Debugging On Ancient Game Platforms

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When you run into obscure programming bugs on ancient game platforms, it's often a challenge to get useful diagnostic information out of them, especially compared to modern development environments. This article provides some helpful general advice for debugging, as well as suggesting some ways you can narrow that gap between old and new development tools.


Don't Panic

When your game is doing things that it shouldn't be doing, and you can't figure out why, it's natural to feel some gloom and despair. This only gets worse the more you throw yourself at the problem, without any results. Try not to give into despair. You've managed to build up your code to it's current state - you're smart enough to squash it. If you take a structured approach and dig deep for a bit of persistence, you'll eventually understand the reason it's happening, and squash it.


What Changed?

If the bug is new, the first thing you should be asking yourself is what code was changed or added recently. It won't always guide you to the bug with 100% accuracy, since the new code can highlight some deficiency in your older code, but the new code is a very good place to start looking.

This also highlights the reason to keep older copies of your game around, whether that's manually backing up your project, or working on it in a system with revision control. Being able to test new and older versions in tandem can give you insight into when the bug first occurred, and what changes were added at that time. If you've just been editing the same source file over and over again, you're at the mercy of your best recollection.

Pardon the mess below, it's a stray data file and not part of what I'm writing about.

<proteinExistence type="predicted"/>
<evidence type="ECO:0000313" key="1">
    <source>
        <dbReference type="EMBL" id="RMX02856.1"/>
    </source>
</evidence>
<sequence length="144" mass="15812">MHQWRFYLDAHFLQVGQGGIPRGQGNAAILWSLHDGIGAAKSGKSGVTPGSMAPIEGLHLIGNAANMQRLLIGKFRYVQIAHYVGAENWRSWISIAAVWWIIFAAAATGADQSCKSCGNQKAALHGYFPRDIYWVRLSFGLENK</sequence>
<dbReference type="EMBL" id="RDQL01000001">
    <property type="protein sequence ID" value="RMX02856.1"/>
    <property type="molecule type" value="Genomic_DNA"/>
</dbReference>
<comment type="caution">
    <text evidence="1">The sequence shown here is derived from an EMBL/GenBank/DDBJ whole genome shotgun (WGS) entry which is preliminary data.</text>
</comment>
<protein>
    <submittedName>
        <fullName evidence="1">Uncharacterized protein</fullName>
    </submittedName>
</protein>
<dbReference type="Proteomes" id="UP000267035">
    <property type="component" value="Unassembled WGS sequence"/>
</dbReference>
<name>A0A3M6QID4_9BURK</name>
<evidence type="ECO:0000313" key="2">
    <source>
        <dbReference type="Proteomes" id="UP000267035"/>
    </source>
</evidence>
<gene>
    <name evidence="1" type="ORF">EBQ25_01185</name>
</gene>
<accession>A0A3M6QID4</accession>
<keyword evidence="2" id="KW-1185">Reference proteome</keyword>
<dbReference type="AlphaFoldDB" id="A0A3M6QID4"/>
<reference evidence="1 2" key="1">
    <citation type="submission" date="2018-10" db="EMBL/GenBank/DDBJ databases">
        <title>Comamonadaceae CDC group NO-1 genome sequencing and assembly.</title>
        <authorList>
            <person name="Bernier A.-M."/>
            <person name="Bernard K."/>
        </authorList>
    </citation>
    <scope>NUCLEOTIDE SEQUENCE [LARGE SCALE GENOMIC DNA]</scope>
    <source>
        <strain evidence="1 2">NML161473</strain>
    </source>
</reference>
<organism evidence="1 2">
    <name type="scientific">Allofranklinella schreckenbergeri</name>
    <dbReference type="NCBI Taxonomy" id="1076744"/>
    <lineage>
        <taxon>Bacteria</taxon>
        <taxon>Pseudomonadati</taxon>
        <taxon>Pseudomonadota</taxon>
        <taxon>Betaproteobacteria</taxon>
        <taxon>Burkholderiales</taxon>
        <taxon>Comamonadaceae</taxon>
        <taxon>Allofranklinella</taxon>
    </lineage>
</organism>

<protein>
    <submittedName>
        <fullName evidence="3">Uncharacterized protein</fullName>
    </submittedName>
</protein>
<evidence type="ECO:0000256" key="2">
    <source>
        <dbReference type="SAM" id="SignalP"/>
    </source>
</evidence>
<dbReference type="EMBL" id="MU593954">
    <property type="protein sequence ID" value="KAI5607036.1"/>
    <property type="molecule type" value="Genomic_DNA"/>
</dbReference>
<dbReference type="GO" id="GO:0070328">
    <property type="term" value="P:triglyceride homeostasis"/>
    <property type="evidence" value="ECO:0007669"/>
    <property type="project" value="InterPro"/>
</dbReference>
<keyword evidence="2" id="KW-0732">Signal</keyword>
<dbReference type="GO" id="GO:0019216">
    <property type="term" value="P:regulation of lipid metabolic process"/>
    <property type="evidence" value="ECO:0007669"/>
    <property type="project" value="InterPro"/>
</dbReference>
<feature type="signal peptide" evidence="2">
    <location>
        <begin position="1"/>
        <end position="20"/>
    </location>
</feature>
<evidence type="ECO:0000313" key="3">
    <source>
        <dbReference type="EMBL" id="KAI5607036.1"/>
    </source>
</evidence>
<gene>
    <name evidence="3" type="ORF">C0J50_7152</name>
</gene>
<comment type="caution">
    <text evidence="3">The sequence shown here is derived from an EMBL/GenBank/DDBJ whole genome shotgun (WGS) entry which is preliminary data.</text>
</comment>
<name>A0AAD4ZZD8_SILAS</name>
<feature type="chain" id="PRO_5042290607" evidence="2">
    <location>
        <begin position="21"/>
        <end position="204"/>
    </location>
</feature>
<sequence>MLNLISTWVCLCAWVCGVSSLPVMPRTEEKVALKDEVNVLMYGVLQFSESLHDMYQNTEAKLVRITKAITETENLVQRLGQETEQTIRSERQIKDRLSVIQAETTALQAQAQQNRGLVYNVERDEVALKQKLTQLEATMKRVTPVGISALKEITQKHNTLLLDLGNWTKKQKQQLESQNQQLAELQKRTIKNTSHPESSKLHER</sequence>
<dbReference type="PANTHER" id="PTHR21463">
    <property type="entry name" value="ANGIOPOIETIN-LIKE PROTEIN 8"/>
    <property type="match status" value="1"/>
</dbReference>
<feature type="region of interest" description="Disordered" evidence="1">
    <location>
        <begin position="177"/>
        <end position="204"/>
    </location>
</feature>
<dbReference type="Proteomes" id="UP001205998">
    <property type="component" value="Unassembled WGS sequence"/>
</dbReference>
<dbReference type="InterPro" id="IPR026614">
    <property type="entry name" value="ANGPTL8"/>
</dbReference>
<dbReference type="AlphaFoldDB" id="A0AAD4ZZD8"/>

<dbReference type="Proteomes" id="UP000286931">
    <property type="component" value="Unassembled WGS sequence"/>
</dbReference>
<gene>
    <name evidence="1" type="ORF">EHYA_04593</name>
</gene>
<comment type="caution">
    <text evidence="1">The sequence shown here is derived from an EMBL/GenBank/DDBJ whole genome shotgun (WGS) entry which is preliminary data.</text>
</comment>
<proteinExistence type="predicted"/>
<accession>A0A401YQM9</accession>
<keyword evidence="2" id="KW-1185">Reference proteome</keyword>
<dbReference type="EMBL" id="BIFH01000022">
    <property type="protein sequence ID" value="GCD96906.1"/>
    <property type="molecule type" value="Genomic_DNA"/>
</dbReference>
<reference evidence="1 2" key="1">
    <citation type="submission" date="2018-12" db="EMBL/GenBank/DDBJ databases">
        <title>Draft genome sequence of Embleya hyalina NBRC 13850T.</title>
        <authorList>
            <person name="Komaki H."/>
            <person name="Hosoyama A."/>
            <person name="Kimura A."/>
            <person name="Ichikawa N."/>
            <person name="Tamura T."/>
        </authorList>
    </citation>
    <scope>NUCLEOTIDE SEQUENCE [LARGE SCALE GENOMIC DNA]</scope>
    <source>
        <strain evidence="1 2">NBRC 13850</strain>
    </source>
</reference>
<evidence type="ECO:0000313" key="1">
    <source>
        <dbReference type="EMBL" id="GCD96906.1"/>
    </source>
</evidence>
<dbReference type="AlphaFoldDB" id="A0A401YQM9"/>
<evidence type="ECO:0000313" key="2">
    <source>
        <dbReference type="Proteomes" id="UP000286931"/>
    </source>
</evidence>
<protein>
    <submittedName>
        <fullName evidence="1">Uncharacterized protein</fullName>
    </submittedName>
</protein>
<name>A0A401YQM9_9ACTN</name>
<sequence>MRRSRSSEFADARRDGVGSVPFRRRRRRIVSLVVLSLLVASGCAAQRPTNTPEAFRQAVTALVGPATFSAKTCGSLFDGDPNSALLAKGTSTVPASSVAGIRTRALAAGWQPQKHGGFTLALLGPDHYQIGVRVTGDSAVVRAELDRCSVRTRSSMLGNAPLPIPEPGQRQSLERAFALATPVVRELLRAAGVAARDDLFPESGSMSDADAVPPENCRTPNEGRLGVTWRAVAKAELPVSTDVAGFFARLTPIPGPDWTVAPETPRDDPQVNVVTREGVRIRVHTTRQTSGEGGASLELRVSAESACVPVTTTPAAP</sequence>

Use the Score Display

If your platform supports some kind of score display, this is a natural place to output numeric information and double-check variables, without perturbing your game code a great amount. [1] Assuming your platforms score display works with Binary Coded Decimal representation (as many do) you'll need to either convert your decimal value variables to BCD prior to updating the score with them, live with diagnostic info with values ranging from 0-9 where BCD and decimal are identical, or you'll need to ensure your score display supports hexadecimal digits.


Use the Background Color

A quick way to confirm execution of a particular code block, or confirming a certain program condition is true, is to set the background color index uniquely when that happens. This technique requires minimal code change to your game, and sends a clear and obvious signal.

If your bug is due to running out of CPU time, changing the background color is also helpful for measuring CPU utilisation on systems that execute code during the visible screen. If you change the background color before a given routine, and change it back after, the height of the colored bar on the screen will be proportional to the CPU time taken.

If you know how many CPU cycles it takes to draw a scanline, you could even figure out about how many cycles your routine takes. I don't bother with that, as it's more helpful to think of your routine's CPU time in relation to how much CPU time you have for the whole frame.


ASSERT that certain conditions aren't happening (or crash to confirm they are)